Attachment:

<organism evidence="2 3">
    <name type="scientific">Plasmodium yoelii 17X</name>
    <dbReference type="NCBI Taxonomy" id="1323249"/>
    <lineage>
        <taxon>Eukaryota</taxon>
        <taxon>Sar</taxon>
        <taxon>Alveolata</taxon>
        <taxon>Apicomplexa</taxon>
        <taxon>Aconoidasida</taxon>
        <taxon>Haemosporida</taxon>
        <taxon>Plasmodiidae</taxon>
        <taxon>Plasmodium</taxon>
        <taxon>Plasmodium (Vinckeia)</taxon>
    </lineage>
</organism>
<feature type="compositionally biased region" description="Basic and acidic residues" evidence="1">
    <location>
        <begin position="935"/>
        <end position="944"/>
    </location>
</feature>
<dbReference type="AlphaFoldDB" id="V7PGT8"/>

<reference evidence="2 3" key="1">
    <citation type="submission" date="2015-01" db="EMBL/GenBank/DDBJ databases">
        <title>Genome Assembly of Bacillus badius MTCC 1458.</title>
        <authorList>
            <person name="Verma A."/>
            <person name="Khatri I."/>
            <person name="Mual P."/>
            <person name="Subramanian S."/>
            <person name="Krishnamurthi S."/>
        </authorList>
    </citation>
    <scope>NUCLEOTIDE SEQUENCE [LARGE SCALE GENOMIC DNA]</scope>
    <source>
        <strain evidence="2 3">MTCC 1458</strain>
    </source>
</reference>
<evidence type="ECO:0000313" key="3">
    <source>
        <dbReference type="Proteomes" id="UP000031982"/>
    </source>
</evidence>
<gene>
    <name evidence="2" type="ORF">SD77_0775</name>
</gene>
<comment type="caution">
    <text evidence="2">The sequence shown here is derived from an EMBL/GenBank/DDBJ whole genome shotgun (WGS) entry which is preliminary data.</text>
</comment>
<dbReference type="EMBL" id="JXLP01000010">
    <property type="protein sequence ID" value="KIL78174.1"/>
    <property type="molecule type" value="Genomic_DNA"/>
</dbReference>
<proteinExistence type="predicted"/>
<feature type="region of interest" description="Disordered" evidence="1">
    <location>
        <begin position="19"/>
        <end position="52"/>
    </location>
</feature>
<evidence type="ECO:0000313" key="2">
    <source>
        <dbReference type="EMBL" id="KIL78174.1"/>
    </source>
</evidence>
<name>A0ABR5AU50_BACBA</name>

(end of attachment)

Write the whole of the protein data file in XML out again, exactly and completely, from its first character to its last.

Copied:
<organism evidence="2 3">
    <name type="scientific">Plasmodium yoelii 17X</name>
    <dbReference type="NCBI Taxonomy" id="1323249"/>
    <lineage>
        <taxon>Eukaryota</taxon>
        <taxon>Sar</taxon>
        <taxon>Alveolata</taxon>
        <taxon>Apicomplexa</taxon>
        <taxon>Aconoidasida</taxon>
        <taxon>Haemosporida</taxon>
        <taxon>Plasmodiidae</taxon>
        <taxon>Plasmodium</taxon>
        <taxon>Plasmodium (Vinckeia)</taxon>
    </lineage>
</organism>
<feature type="compositionally biased region" description="Basic and acidic residues" evidence="1">
    <location>
        <begin position="935"/>
        <end position="944"/>
    </location>
</feature>
<dbReference type="AlphaFoldDB" id="V7PGT8"/>

<reference evidence="2 3" key="1">
    <citation type="submission" date="2015-01" db="EMBL/GenBank/DDBJ databases">
        <title>Genome Assembly of Bacillus badius MTCC 1458.</title>
        <authorList>
            <person name="Verma A."/>
            <person name="Khatri I."/>
            <person name="Mual P."/>
            <person name="Subramanian S."/>
            <person name="Krishnamurthi S."/>
        </authorList>
    </citation>
    <scope>NUCLEOTIDE SEQUENCE [LARGE SCALE GENOMIC DNA]</scope>
    <source>
        <strain evidence="2 3">MTCC 1458</strain>
    </source>
</reference>
<evidence type="ECO:0000313" key="3">
    <source>
        <dbReference type="Proteomes" id="UP000031982"/>
    </source>
</evidence>
<gene>
    <name evidence="2" type="ORF">SD77_0775</name>
</gene>
<comment type="caution">
    <text evidence="2">The sequence shown here is derived from an EMBL/GenBank/DDBJ whole genome shotgun (WGS) entry which is preliminary data.</text>
</comment>
<dbReference type="EMBL" id="JXLP01000010">
    <property type="protein sequence ID" value="KIL78174.1"/>
    <property type="molecule type" value="Genomic_DNA"/>
</dbReference>
<proteinExistence type="predicted"/>
<feature type="region of interest" description="Disordered" evidence="1">
    <location>
        <begin position="19"/>
        <end position="52"/>
    </location>
</feature>
<evidence type="ECO:0000313" key="2">
    <source>
        <dbReference type="EMBL" id="KIL78174.1"/>
    </source>
</evidence>
<name>A0ABR5AU50_BACBA</name>